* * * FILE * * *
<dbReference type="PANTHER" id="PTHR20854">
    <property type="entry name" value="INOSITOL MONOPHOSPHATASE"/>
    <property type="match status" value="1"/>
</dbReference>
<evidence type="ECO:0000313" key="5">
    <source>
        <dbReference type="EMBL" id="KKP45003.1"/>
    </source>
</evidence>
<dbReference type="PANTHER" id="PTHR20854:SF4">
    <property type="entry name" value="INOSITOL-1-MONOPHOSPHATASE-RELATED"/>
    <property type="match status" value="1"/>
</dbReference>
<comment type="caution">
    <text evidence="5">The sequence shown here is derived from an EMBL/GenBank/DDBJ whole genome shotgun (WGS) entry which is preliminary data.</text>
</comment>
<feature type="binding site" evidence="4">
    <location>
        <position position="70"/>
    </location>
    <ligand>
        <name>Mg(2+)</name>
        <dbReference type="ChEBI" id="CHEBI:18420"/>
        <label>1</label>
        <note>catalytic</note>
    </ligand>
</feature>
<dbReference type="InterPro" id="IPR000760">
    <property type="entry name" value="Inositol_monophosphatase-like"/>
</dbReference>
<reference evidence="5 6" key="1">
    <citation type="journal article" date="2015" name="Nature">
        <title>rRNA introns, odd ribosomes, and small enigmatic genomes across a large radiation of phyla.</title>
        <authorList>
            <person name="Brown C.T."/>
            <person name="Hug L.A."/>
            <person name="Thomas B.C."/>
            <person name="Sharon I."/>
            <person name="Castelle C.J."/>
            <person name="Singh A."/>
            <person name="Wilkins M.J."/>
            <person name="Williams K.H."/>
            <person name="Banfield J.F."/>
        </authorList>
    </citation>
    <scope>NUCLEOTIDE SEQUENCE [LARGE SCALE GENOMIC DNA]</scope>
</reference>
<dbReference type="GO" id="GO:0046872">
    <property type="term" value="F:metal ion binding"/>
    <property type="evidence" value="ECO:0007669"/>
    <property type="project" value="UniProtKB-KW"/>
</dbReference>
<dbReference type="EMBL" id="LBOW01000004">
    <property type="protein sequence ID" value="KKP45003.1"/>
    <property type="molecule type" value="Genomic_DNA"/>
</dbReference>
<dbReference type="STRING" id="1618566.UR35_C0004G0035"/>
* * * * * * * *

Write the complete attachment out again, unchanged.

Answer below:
<dbReference type="PANTHER" id="PTHR20854">
    <property type="entry name" value="INOSITOL MONOPHOSPHATASE"/>
    <property type="match status" value="1"/>
</dbReference>
<evidence type="ECO:0000313" key="5">
    <source>
        <dbReference type="EMBL" id="KKP45003.1"/>
    </source>
</evidence>
<dbReference type="PANTHER" id="PTHR20854:SF4">
    <property type="entry name" value="INOSITOL-1-MONOPHOSPHATASE-RELATED"/>
    <property type="match status" value="1"/>
</dbReference>
<comment type="caution">
    <text evidence="5">The sequence shown here is derived from an EMBL/GenBank/DDBJ whole genome shotgun (WGS) entry which is preliminary data.</text>
</comment>
<feature type="binding site" evidence="4">
    <location>
        <position position="70"/>
    </location>
    <ligand>
        <name>Mg(2+)</name>
        <dbReference type="ChEBI" id="CHEBI:18420"/>
        <label>1</label>
        <note>catalytic</note>
    </ligand>
</feature>
<dbReference type="InterPro" id="IPR000760">
    <property type="entry name" value="Inositol_monophosphatase-like"/>
</dbReference>
<reference evidence="5 6" key="1">
    <citation type="journal article" date="2015" name="Nature">
        <title>rRNA introns, odd ribosomes, and small enigmatic genomes across a large radiation of phyla.</title>
        <authorList>
            <person name="Brown C.T."/>
            <person name="Hug L.A."/>
            <person name="Thomas B.C."/>
            <person name="Sharon I."/>
            <person name="Castelle C.J."/>
            <person name="Singh A."/>
            <person name="Wilkins M.J."/>
            <person name="Williams K.H."/>
            <person name="Banfield J.F."/>
        </authorList>
    </citation>
    <scope>NUCLEOTIDE SEQUENCE [LARGE SCALE GENOMIC DNA]</scope>
</reference>
<dbReference type="GO" id="GO:0046872">
    <property type="term" value="F:metal ion binding"/>
    <property type="evidence" value="ECO:0007669"/>
    <property type="project" value="UniProtKB-KW"/>
</dbReference>
<dbReference type="EMBL" id="LBOW01000004">
    <property type="protein sequence ID" value="KKP45003.1"/>
    <property type="molecule type" value="Genomic_DNA"/>
</dbReference>
<dbReference type="STRING" id="1618566.UR35_C0004G0035"/>